The annual OCS Science Fair is an exciting opportunity for students in grades 7 and 8. Students begin working in November on a scientific experiment, innovation, or study in a certain area of interest, applying the scientific method and critical thinking skills they are learning in class. This process is carried out through careful guidance at school and time spent at home. At the OCS Science Fair in February, our budding young scientists orally present their projects to judges, peers, and members of the OCS community. This annual event allows students to demonstrate their understanding of the topic and discuss scientific innovations and ideas.
Winners from the OCS Science Fair are eligible to advance to the Bay Area Science and Engineering Fair (BASEF). On an annual basis since 2001, OCS has had winners at BASEF who have continued forward to the Canada Wide Science Fair. Consequently, OCS has a rich history of winning awards both regionally and nationally for science fair projects at both the grade 7 and grade 8 levels.
The grade 6 class celebrates Canadian heritage as they present their historical research projects at the annual Heritage Fair. Students research and present various groups who have immigrated to Canada over the past two centuries. The inclusion of costumes and ethnic food at this fun event helps to provide a wide variety of learning for everyone involved!
All OCS field trips are designed to expose students to a wide variety of topics, occupations, hobbies, professions, areas of study, or even places.
Students from every division (PK/JK/SK, Grades 1-3, Grade 4-6, and Grades 7-8) have the opportunity to attend an arts performance each year. The shows vary from year to year, with productions such as dramatic plays, circus performances, musicals, and instrumental ensembles. Locations have included the Burlington Performing Arts Centre, Stratford, the Shaw Festival, and Young People’s Theatre.
Field trips are utilized as Type I, II, or III opportunities as part of our ongoing Schoolwide Enrichment Model.
Examples of Classroom Field Trips:
JK/SK: Mountsberg Conservation Area, Springridge Farm
Grade 1: Ontario Science Centre, Royal Botanical Gardens
Grade 2: Water Treatment Plant, African Lion Safari
Grade 3: Crawford Lake, Scientists in School, Pioneer Village
Grade 4: Fair Glen (overnight), Springridge Farm, Medieval Times
Grade 5: Oakville Museum Erchless Estate, Ste. Marie Among the Hurons (overnight)
Grade 6: Camp Medeba (overnight), Mountsberg Conservation Area, McMaster Planetarium
Grade 7: Ottawa (alternating years), Fort George, Canada’s Wonderland Music Performance
Grade 8: Ottawa (alternating years), Canada’s Wonderland Music Performance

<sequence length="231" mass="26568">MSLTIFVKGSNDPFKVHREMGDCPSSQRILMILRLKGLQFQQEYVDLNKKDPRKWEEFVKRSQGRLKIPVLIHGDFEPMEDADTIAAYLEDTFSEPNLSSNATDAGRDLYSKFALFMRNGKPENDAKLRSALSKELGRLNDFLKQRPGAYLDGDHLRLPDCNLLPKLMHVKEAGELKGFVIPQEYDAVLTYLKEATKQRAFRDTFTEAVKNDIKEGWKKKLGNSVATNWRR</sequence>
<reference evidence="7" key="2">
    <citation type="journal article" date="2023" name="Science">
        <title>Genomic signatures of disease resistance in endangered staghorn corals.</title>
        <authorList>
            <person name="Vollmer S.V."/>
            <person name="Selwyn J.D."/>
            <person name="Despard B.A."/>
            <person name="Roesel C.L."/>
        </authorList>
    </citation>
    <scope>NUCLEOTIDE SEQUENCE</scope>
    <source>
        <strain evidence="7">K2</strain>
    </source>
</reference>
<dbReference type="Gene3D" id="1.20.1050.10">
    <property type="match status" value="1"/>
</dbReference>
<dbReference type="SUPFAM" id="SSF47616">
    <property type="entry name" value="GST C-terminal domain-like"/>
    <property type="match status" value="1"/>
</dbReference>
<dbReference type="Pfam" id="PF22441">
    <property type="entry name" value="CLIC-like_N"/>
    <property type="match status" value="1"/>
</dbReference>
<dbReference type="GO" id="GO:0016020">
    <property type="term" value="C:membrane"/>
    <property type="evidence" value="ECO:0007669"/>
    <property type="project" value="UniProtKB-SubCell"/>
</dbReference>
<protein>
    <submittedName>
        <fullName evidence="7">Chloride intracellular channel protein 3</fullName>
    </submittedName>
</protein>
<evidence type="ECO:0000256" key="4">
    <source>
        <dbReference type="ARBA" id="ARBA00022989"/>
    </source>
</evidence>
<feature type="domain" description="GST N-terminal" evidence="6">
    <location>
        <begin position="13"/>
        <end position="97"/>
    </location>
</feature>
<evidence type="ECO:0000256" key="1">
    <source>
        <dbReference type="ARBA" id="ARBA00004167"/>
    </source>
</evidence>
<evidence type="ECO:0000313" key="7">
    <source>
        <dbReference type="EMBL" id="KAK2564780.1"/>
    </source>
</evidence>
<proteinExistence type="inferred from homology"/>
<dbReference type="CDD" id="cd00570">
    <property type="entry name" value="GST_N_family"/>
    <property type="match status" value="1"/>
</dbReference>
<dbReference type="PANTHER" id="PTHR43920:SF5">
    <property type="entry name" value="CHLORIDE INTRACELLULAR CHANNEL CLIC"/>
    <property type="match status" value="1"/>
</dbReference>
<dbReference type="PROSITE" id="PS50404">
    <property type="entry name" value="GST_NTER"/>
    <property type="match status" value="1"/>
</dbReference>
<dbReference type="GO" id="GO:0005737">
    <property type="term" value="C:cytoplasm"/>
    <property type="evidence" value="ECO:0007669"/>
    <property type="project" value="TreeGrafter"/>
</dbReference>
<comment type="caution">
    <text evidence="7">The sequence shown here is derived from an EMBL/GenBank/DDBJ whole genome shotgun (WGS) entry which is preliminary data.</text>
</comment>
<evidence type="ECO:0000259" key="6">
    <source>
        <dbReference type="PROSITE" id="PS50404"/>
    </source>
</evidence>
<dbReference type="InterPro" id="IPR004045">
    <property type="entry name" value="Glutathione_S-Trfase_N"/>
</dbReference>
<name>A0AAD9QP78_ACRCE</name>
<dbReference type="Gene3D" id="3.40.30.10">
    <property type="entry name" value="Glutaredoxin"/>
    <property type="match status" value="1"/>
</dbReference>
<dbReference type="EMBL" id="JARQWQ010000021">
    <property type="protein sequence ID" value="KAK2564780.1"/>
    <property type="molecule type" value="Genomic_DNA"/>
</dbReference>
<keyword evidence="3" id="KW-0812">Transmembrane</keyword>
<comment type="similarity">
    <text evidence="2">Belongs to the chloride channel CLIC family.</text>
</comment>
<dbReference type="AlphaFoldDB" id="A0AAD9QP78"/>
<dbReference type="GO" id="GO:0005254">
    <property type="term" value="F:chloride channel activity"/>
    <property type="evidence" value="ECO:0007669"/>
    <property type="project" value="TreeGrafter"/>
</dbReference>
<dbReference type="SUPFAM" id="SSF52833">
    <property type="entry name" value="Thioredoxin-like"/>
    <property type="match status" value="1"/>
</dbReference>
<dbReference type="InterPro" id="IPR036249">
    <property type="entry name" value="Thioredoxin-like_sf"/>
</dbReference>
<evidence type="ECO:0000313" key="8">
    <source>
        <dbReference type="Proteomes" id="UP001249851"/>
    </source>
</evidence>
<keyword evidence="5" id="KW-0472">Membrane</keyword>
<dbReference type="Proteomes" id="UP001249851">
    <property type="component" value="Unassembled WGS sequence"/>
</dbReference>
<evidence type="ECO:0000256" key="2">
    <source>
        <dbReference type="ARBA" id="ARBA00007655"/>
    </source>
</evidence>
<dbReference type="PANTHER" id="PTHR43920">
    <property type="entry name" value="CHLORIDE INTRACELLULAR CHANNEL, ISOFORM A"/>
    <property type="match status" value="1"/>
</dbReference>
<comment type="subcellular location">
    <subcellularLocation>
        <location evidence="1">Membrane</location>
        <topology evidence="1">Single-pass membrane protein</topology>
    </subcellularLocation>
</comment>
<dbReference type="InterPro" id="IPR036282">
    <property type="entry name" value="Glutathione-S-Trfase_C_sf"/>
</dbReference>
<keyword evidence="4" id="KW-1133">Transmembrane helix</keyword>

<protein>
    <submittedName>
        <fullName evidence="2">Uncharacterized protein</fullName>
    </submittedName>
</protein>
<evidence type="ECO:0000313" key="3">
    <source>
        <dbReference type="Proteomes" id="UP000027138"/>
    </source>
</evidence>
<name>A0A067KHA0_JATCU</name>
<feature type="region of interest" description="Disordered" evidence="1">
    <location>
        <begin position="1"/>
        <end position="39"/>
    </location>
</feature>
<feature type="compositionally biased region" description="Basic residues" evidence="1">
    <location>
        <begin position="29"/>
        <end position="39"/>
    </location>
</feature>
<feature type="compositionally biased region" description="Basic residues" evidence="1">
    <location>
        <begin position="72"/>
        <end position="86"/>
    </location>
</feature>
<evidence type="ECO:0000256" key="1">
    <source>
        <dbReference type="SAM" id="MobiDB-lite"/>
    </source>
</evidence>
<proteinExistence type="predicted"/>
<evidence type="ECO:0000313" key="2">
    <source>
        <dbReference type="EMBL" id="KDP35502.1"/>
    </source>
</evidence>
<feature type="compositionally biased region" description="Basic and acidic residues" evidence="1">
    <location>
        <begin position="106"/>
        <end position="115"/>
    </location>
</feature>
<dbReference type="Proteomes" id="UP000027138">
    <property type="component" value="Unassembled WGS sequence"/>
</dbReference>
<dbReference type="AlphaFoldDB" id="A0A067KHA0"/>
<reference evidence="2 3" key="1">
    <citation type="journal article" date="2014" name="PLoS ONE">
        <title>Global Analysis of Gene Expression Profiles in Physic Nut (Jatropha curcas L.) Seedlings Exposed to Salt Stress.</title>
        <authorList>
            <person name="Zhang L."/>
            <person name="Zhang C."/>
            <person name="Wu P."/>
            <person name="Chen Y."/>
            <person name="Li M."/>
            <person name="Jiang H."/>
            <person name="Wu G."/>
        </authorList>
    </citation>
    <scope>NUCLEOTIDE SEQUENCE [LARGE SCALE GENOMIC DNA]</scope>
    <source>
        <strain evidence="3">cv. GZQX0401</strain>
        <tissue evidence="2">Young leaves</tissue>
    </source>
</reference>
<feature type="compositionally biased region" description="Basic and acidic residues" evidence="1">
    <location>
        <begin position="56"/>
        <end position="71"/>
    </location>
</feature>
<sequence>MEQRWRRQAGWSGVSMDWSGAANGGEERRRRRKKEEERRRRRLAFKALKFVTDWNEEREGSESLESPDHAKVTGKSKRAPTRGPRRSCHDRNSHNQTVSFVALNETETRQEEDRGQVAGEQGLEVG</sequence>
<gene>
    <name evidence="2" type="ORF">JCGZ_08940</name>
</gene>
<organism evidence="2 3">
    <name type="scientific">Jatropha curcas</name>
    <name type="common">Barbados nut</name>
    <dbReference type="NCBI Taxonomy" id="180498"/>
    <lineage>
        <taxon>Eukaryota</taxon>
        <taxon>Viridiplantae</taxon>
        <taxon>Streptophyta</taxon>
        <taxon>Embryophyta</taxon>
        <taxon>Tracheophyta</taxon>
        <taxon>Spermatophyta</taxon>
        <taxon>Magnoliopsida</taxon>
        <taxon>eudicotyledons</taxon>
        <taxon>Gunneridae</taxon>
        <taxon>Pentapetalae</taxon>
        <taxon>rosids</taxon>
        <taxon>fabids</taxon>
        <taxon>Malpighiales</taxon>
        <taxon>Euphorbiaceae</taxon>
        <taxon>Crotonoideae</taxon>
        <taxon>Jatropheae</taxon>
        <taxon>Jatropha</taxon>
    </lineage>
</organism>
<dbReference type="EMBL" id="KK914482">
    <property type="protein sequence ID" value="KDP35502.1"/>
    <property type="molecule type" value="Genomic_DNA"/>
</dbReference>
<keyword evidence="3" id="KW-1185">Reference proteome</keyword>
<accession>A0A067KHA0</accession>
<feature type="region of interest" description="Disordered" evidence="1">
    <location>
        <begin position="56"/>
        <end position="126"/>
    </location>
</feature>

At Oakville Christian School, we encourage students to participate in competitions that test their knowledge and challenge their thinking. Beginning in Grade 2, students have the opportunity to compete against other schools in spelling bees and speech meets. Younger students memorize Bible passages while older student write their own speeches.
Beginning in Grade 3, mathematics competitions are used to challenge and lead capable students to develop their problem-solving skills, while exposing students to advanced topics and rich learning tasks. We are proud of our students’ records of success in these competitions.
Students at Oakville Christian School compete in the following mathematic competitions:
Grade 3: Thales Contest (Mathematica Contest Centre)
Grade 4: Canadian National Mathematics League Contest,
Byron-Germaine Contest (Mathematica Contest Centre)
Grade 5: Canadian National Mathematics League Contest,
Fibonacci Contest (Mathematica Contest Centre)
Grade 6: Canadian National Mathematics League Contest,
Pythagoras Contest (Mathematica Contest Centre)
Grade 7: Canadian National Mathematics League Contest,
Euler Contest (Mathematica Contest Centre),
Gauss Contest (University of Waterloo)
Grade 8: Canadian National Mathematics League Contest,
Lagrange Contest (Mathematica Contest Centre),
Gauss Contest (University of Waterloo)
Many students prepare for these competitions as an enrichment activity in their math classes. The contests reinforce problem solving skills learned in class, push students to apply their knowledge in new ways, and stretch them by exposing them to curriculum they will see in their future math education. Students are recognized for their success within the school, province, and on a national level.